Commentary

A Ref's View: Playing styles clash amid the screams of coaches and parents

The tournament final started in pleasant conditions, a nice respite from two days of refereeing in a broiler.

Within a few minutes, one team’s parents were yelling at the other team’s coaches. In the second half, that other team’s coaches were yelling at the refs, a conversation that continued after the game. Meanwhile, the result had been a triumph of negative tactics (and a goalkeeper who had gone into full-blown “Tim Howard vs. Belgium” mode) over free-flowing possession soccer.

I forgot the punchline: This was an Under-10 boys tournament final. U-10.

In looking back after the turf pellets were kicked out of everyone’s shoes, I’m not really sure how to apportion blame.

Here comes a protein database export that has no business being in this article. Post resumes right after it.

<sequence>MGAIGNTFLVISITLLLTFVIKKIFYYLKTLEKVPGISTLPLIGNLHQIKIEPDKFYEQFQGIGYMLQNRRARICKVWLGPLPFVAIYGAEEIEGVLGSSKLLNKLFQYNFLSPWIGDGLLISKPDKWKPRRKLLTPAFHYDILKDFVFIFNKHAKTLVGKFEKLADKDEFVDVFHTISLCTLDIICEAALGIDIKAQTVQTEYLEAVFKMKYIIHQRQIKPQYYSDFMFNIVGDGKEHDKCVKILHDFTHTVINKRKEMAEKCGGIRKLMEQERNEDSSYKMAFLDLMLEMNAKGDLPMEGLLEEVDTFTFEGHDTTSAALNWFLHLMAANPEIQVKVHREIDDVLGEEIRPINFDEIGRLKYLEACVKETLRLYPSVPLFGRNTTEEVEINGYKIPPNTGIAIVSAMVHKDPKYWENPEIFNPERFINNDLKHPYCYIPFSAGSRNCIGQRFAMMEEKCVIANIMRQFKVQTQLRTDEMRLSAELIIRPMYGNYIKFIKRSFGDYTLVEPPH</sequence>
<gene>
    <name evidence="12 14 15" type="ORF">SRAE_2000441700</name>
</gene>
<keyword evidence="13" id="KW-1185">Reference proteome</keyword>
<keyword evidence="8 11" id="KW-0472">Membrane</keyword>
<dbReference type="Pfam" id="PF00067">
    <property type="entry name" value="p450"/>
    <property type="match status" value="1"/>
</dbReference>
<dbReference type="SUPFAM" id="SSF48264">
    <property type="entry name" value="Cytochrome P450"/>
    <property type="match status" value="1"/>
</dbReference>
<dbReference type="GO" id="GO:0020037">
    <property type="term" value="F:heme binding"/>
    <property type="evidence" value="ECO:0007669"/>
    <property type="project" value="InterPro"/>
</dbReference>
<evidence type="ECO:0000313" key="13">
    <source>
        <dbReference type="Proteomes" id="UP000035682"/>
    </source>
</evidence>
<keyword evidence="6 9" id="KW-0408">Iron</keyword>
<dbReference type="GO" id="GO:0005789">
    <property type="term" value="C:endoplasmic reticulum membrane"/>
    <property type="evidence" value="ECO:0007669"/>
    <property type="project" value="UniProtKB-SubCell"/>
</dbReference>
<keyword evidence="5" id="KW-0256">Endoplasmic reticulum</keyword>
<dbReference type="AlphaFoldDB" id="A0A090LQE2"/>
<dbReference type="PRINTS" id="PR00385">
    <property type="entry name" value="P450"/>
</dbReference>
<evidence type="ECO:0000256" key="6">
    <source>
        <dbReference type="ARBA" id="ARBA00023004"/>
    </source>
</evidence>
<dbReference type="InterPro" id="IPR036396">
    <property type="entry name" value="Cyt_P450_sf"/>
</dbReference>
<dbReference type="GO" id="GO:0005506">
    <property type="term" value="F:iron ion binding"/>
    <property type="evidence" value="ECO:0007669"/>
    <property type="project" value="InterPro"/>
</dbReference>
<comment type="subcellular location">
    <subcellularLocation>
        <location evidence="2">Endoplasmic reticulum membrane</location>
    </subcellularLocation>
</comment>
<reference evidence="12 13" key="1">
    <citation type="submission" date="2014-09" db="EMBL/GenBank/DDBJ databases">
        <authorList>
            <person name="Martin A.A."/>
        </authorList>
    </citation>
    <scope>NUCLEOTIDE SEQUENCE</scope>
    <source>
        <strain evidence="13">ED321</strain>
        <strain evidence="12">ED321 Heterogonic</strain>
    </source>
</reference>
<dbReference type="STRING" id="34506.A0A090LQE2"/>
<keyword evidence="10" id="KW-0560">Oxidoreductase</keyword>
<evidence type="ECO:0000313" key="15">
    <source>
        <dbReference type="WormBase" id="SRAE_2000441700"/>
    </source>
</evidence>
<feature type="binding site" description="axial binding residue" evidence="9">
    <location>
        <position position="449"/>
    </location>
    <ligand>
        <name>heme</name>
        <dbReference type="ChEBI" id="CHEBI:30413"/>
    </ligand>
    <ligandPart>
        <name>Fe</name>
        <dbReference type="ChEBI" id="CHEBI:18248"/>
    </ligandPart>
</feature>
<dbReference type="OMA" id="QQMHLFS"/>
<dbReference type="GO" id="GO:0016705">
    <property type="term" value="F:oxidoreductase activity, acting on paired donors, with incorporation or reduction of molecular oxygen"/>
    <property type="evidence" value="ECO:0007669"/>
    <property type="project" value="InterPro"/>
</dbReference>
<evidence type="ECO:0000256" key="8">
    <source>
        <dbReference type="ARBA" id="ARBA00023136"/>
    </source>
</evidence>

The refs, of course, were perfect. I was one of them. Well, maybe not perfect. No one is. But as an AR in a U-10 game, I didn’t have much to do as I moseyed between the buildout line and the end line.

(In that game, anyway. In another U-10 final the same day, I put up the flag when I clearly saw a defender grab an attacker who was one step away from a five-yard shot against a wide-eyed goalkeeper. The attackers converted the penalty and went on to win 3-2. Yet when the losing coach came up and berated us after the game, he said my calls -- that one and a close offside call -- were correct. Yay?)

In the game in question, the one in which the winning team’s coaches made Jose Mourinho look like Juergen Klopp, those coaches decided to protect their lead by stepping out on the field and yelling at the center ref over some meaningless call. I did my AR duties and asked them to move back off the field. They informed me that they were speaking with the center ref and it was none of my business.